THE City of Cape Town has challenged the veracity of Statistics SA’s household survey released this week.
The annual survey released by statistician-general Pali Lehohla shows that many households are not happy with the provision of water and electricity.
With the local government elections around the corner, the provision of basic services, such as water and sanitation will be under the spotlight.
The survey also showed that 80% of households now have access to toilets of a minimum standard — a ventilated pit latrine — from 62.3% 13 years ago. The proportion of households with no toilet or a bucket toilet has dropped from 12.3% in 2002, to 4.9% in 2015.
Cape Town deputy mayor Ian Neilson on Friday said the statistics presented needed to be interrogated and verified against other data before they could be used to manage future implementation.
Neilson said the greatest concern with the reporting on the household survey was that of household access to sanitation.
“Stats SA reports that 1,063,000 households (91.8%) have access to at least basic sanitation. It reports that 67,000 households (5.8%) have bucket or no sanitation. The City of Cape Town does not agree with this assessment,” said Neilson.
He said the primary problem seems to lie with Stats SA’s definition of access to sanitation, which it defines as “flush toilet connected to a public sewerage system or septic tank or a pit latrine with ventilation pipe”.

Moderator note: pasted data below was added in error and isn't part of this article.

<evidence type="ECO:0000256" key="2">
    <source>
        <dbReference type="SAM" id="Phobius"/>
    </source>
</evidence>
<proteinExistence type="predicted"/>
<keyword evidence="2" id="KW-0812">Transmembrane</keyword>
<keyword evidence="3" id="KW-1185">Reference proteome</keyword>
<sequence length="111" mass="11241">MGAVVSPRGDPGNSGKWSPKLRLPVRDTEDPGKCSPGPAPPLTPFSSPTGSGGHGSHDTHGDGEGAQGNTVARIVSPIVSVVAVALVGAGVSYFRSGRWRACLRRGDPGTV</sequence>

“This definition excludes significant other toilet technologies, such as chemical toilets, portable flush toilets and container toilets, which are widely recognised as adequate technologies for basic sanitation provision.”
Neilson said the Stats SA definition was at odds with the Water Services Act which defines sanitation minimum standards as:
• The provision of appropriate health and hygiene education; and
• A toilet which is safe, reliable, environmentally sound, easy to keep clean, provides privacy and protection against the weather, is well ventilated, keeps smells to a minimum and prevents the entry and exit of flies and other disease-carrying pests.
“All of the alternative typologies that the City of Cape Town provides in informal settlements meet the legal definition and the national standard. This includes chemical toilets, portable flush toilets and container toilets. Chemical and container toilets are not only cleaned three times a week but also receive daily janitorial servicing in Cape Town,” said Neilson.
On the provision of water, the survey shows that 1,116,000 households (96.3%) in Cape Town have adequate access to a piped water supply at RDP standards or higher and 43, 000 (3.7%) at a lower standard, including 6,000 (0.5%) with no water supply.
Neilson said the city is of the opinion that 99.5% of households have an adequate supply of water at the required minimum standard.
On energy provision, Neilson said it was inexplicable that Stats SA only reported the results at a provincial level, yet does not report this data at a metro level when it does do so for the other services. The data shows that 96% of households in the Western Cape receive electricity from mains for lighting.
“In general, it is inexplicable that Stats SA uses ‘RDP standards’ when these standards have long been replaced. There are, for example, Department of Housing standards that are applied to service provision, and standards defined in the Water Services Act.
“(Cape Town) will engage with Stats SA on their data to determine where it differs from that of the city, and will seek to establish where in the city the alleged 67,000 un-serviced households are alleged to be located, so that (we) can audit these outcomes through an on-site evaluation,” said Neilson.